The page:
Man stabbed girlfriend to death because he didn't want anyone else to have her, court hears
A man who admits stabbing his girlfriend to death did it because he didn't want anyone else to have her, a prosecution barrister has told a murder trial jury.
Thomas Creed SC said Darren Murphy (40), of Dan Desmond Villas in Passage West, Co Cork, had been cheated on once before and he wasn't going to let it happen again, so he murdered Olivia Dunlea at her home in Pembroke Crescent on February 17, 2013.
Mr Murphy denies the murder charge but has pleaded guilty to manslaughter. His plea was not accepted and he is on trial at the Central Criminal Court.
Giving his closing speech to the jury this morning Mr Creed said Mr Murphy has accepted that he killed Ms Dunlea and they only have to decide if he is guilty of murder or manslaughter. He said Mr Murphy's intention can be seen through his actions, and asked the jury to consider what are the probable consequences of sticking a knife into somebody's neck.
Ms Dunlea died from a knife wound that penetrated her spinal canal and suffered five other stab wounds to the neck. Mr Murphy then set her house on fire.
Mr Creed went over Mr Murphy's statements to gardai in which he described how he and Olivia, his girlfriend of about four months, returned to her house after an evening drinking at the Rochestown Inn.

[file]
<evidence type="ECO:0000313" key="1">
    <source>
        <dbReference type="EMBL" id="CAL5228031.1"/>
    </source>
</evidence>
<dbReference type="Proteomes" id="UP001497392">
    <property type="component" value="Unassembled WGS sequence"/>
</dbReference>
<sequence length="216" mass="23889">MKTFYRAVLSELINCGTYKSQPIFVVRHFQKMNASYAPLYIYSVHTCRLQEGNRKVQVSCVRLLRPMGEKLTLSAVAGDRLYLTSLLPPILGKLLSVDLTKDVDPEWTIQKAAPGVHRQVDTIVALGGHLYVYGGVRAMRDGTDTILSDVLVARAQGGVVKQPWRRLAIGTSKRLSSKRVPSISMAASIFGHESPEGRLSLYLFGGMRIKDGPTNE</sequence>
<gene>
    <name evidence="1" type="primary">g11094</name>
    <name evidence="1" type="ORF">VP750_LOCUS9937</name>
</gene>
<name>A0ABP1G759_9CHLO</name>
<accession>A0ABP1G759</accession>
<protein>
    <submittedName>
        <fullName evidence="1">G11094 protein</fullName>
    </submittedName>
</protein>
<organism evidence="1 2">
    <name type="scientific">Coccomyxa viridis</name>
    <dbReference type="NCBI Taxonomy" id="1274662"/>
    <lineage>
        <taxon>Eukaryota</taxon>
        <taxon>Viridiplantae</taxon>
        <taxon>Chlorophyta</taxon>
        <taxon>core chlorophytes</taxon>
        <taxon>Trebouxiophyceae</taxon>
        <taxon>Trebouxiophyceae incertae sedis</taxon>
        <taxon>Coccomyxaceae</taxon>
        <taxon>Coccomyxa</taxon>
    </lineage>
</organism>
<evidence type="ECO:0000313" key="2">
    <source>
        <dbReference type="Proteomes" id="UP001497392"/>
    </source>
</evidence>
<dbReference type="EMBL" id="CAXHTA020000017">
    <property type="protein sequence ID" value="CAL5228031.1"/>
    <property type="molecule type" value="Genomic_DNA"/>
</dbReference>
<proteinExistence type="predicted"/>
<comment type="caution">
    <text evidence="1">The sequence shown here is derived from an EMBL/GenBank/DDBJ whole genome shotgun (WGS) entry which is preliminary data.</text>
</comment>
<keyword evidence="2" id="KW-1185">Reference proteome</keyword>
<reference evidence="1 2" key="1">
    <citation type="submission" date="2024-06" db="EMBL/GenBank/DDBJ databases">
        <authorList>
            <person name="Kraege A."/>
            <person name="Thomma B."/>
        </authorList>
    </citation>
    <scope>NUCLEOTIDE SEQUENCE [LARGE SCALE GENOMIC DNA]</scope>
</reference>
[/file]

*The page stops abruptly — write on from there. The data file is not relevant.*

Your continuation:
They argued because Olivia had called for a taxi driver who Mr Murphy knew Olivia had been intimate with in the past. In the house she undressed and told the accused to leave because the taxi driver was calling around. Mr Creed said Mr Murphy's defence is that he was so provoked by these words and actions that he suffered a sudden and total loss of self control. If the jury accepts that defence, Justice Patrick McCarthy told them they must find Mr Murphy guilty of manslaughter and not murder.
But counsel said the evidence shows that the accused was angry and decided to kill Ms Dunlea. Describing Mr Murphy as a jealous and possessive man, Mr Creed said: "He had enough. She was his and there was no question of her being anybody else's."
He said Mr Murphy, who told gardai that he self-harmed after a previous girlfriend cheated on him, "wasn't going to be cheated on again, he was going to kill her."
Counsel asked the jury to consider what Mr Murphy did after he stabbed Ms Dunlea. Instead of calling the gardai or an ambulance, he set fire to her home, drove he car to the Rochestown Inn where he collected his own car, threw her keys in a river and then went home. He said the accused man then engaged in a "complete sham", arriving back to the burning house where he pretended he didn't know what had happened and had to be held back as he tried to rush to the front door.
He further asked the jury to consider that if you loved somebody, perhaps even excessively, and had killed that person, would you not be so overcome with sorrow and remorse that you would call the gardai and ambulance and say: "I'm sorry. I lost control and I killed the woman I love. Please, come and revive her!" Instead, he said Mr Murphy set about covering up his actions and did his level best not to get caught.